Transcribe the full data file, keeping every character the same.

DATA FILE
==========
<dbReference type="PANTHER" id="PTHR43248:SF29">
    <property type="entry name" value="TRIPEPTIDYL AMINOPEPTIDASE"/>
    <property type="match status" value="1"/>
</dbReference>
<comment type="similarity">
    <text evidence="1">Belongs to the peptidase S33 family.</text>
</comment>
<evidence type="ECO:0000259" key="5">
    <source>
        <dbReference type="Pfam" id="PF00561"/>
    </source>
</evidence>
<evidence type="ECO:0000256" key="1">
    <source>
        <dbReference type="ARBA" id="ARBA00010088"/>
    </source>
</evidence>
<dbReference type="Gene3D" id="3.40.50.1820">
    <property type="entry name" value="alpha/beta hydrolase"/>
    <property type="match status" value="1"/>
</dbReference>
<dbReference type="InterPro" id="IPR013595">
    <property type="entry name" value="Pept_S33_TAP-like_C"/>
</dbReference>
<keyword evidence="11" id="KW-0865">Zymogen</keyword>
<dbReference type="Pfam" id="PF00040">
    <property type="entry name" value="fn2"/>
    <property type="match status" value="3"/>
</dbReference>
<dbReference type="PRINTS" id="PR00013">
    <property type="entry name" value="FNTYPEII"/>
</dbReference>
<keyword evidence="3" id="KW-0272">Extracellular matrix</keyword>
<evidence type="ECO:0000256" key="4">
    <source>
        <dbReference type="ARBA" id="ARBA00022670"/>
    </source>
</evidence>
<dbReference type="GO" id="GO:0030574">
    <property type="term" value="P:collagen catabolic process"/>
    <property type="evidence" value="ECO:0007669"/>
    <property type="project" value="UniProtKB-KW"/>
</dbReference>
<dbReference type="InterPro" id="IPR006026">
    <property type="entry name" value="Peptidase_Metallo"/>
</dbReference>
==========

<dbReference type="PANTHER" id="PTHR43248:SF29">
    <property type="entry name" value="TRIPEPTIDYL AMINOPEPTIDASE"/>
    <property type="match status" value="1"/>
</dbReference>
<comment type="similarity">
    <text evidence="1">Belongs to the peptidase S33 family.</text>
</comment>
<evidence type="ECO:0000259" key="5">
    <source>
        <dbReference type="Pfam" id="PF00561"/>
    </source>
</evidence>
<evidence type="ECO:0000256" key="1">
    <source>
        <dbReference type="ARBA" id="ARBA00010088"/>
    </source>
</evidence>
<dbReference type="Gene3D" id="3.40.50.1820">
    <property type="entry name" value="alpha/beta hydrolase"/>
    <property type="match status" value="1"/>
</dbReference>
<dbReference type="InterPro" id="IPR013595">
    <property type="entry name" value="Pept_S33_TAP-like_C"/>
</dbReference>
<keyword evidence="11" id="KW-0865">Zymogen</keyword>
<dbReference type="Pfam" id="PF00040">
    <property type="entry name" value="fn2"/>
    <property type="match status" value="3"/>
</dbReference>
<dbReference type="PRINTS" id="PR00013">
    <property type="entry name" value="FNTYPEII"/>
</dbReference>
<keyword evidence="3" id="KW-0272">Extracellular matrix</keyword>
<evidence type="ECO:0000256" key="4">
    <source>
        <dbReference type="ARBA" id="ARBA00022670"/>
    </source>
</evidence>
<dbReference type="GO" id="GO:0030574">
    <property type="term" value="P:collagen catabolic process"/>
    <property type="evidence" value="ECO:0007669"/>
    <property type="project" value="UniProtKB-KW"/>
</dbReference>
<dbReference type="InterPro" id="IPR006026">
    <property type="entry name" value="Peptidase_Metallo"/>
</dbReference>